Sunday, January 31, 2010

Experiment - Resin Casting Part 1 - Making the Mold

I've been wanting to use my polymer clay jewelry as molds for casting resin jewelry so I went through my jewelry-making library and found I had a copy of Sherri Haab's book, The Art of Resin Jewelry . Sherri's book inspired me to go out and get the supplies needed to make resin bracelets including the silicone rubber compound and the resin. There are lots of types of mold makers and resins so since I'm inexperienced I'm starting with what is readily available in my local area. I usually shop Michaels, Hobby Lobby and Meiningers in the Denver area. So, first I need to make a mold of my polymer clay bracelet.

Based on Sherri's recommendation for mold making material, I purchased Smooth-On Oomoo 30 Silicone at Meiningers. You can see the bracelet I'll use to make the mold and a plastic container to serve as the mold form. This isn't one of my favorite bracelet so I'm ok if I run into a problem and have to discard the whole thing. So, here's my process:

Step 1 Gather your supplies and materials
OOMOO 30 Silicone, Rubber Gloves, Craft stir sticks. disposable plastic cups (I'm using the 3oz plastic bathroom cups - not wax!) and a larger plastic container to mix it all together.

Step 2 Prepare your original
Select the piece to be molded and a container that is larger on the sides and top, but not too large so you don't waste material. You can cut the plastic mold container down as I did to get it the right size. Practice with how you will place your piece in the mold container so you know how to position it when it's time to pour. Keep in mind that there is lots of negative space so you may want to add a polymer clay plug to take up some of the space to keep from wasting material.  Here's how I prepared my original.

To ensure a good seal between the mold container and the bracelet, I made a snake of scrap clay (it may be hard to see but it is the gold colored clay) and added it to the bottom of the original bradelet.  The clay is added to make a seal between the bracelet and the plastic lid of my mold container. This will keep the silicone from seeping under the bracelet and destroying the mold and help level the bracelet in the mold.

Next, I made a plug of scrap clay for the center of the bracelet to save on the amount of silicone rubber I would need to use. If I didn't use the plug, I'd just end up with a large part of the silicone mold with no purpose. No need to waste this stuff - it's not cheap. So now I have my original prepared to accept the silicone.

Step 3 Prepare the mold material
Use your manufacturer's instructions to mix the mold material. The OOMOO I used has two parts that are mixed in equal proportions. This is where all the plastic cups come in. I used a new 3oz cup for each part of the silicone and poured them into a third plastic bowl (with all the plastic I'm using, I shop for these at the dollar store). For the mold I'm making I used approximately 6 oz of each part of the OOMOO and had just enough! This means I used approx. 1/4 of my original purchase on the one mold.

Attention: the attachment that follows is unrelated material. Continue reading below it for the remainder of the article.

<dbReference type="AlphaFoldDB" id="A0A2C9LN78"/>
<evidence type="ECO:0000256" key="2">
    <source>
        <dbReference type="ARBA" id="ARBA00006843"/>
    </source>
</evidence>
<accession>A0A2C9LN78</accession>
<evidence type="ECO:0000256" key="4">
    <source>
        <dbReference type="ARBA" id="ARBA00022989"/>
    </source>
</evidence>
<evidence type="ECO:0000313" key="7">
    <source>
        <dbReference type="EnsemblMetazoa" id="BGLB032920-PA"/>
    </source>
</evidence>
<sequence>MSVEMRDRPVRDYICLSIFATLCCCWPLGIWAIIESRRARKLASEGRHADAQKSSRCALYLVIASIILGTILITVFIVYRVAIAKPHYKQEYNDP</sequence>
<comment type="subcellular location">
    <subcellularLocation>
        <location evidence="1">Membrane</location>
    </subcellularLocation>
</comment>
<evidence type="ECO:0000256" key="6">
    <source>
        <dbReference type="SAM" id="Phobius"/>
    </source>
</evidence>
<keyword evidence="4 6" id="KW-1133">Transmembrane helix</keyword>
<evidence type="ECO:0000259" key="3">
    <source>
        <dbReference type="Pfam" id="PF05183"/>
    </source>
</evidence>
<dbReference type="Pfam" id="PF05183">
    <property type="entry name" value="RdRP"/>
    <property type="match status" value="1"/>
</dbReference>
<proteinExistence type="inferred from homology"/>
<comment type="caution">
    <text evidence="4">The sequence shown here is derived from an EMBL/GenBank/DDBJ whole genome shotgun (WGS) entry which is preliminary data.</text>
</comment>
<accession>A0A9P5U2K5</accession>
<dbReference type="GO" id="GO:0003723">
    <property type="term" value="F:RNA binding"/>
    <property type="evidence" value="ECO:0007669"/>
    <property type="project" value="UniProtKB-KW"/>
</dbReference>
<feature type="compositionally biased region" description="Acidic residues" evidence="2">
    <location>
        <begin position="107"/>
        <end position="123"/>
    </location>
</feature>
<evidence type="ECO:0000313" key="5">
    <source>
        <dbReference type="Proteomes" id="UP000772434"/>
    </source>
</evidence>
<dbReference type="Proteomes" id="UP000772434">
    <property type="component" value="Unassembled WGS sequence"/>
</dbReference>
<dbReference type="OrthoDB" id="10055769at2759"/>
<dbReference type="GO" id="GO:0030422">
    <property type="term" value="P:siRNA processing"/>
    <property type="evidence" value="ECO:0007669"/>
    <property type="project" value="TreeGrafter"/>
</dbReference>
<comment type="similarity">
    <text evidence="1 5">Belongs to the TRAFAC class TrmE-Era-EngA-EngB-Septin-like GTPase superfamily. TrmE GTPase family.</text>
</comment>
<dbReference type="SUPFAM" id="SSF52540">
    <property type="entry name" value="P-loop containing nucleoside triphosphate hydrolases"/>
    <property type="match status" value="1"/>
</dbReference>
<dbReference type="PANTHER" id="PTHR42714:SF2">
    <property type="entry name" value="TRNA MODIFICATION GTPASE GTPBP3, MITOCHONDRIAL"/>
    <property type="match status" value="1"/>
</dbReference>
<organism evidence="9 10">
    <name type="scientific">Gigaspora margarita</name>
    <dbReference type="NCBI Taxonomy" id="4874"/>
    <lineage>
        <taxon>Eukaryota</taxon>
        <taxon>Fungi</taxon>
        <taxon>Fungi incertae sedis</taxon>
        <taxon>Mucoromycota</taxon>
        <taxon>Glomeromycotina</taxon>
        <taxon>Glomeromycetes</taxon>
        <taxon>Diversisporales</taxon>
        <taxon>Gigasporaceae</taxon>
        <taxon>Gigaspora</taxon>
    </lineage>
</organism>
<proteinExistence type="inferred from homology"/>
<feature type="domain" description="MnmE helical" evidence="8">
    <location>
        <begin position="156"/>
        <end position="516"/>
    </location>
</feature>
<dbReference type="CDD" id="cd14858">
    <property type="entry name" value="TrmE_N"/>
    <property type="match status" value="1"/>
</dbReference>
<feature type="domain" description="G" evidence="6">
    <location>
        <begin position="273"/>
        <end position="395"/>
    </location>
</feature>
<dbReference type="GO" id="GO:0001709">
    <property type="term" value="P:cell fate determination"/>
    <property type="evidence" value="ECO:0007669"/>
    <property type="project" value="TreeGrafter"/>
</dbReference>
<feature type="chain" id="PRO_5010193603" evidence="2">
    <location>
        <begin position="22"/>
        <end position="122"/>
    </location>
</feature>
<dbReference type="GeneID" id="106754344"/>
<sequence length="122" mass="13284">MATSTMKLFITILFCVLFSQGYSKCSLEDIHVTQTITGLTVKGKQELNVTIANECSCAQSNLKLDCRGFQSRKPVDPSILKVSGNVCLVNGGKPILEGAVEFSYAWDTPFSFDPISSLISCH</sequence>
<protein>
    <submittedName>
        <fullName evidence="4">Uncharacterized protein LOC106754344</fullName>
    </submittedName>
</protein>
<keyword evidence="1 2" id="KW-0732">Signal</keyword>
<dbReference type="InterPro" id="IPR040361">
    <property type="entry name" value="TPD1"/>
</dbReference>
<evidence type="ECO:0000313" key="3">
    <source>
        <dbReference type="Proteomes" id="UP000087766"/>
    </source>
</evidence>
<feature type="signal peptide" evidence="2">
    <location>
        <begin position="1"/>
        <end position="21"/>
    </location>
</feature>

Step 4 Pour the mold
Pour the mold material slowly to avoid bubbles and pour so you have about 1/2 inch above the top of your original mold. Here's my poured mold waiting for full curing.

Step 5 Cure the Mold
Use your manufacturer's instructions to let the mold cure.  With the mold making material I'm using it will take 6 hours to cure.

I'm off for my travels, but I'll be back in a few days to see how the mold worked and hopefully cast a piece. Let's see how it goes - there's a first time for everything.

Saturday, January 23, 2010

Studio Sneak Peek

I made a list of all the things I'd like to post to my blog during the year and the first is a series of pictures and descriptions of my studio. The following picture is of my main work space.  This picture is somewhat staged -- I'm not nearly so neat -- I set this up for a future post on using color.  Anyway, I used the following colors and inspiration for a set of polymer clay bracelet beads. 

My studio is like a haven and I spend as much of my free time as I can creating in this space.  In the large, open basement of my 1969 ranch home in Lakewood, Colorado, I've carved out quite a lot of room for my tools, supplies and work tables. Here's a picture of my work table from a different angle (OK, now you see the usual state of my work table - a jumble of stuff) with one of my primary tools -- my polymer clay oven. Sometime during the year I'll upgrade the oven.

Behind my worktable are all of my tools and supplies, so you can see my bead stash, clay, wire, stringing supplies and the like.

I've set up an Etsy site and am excited to say that I've sold 3 of the 7 items I've listed. Another goal this year, in addition to keeping up this blog, is to keep my Etsy site refreshed. Here's a picture of my table top photo studio. I made the light box myself by using a plastic box covered by nylon ripstock. I just added the Ott lights so I hope they improve my pictures. I'm using a Sony Cybershop point and click. Right now that's working just fine and definitely suits my limited photo skills.

Well, more to come. Here's a list of some of the topics I'll be covering in future posts.
  • Developing a color palette the easy way
  • Unusual findings
  • Creative jewelry displays
Oh, by the way, check out my favorite polymer clay links. You'll find lots of inspiration. Happy creating.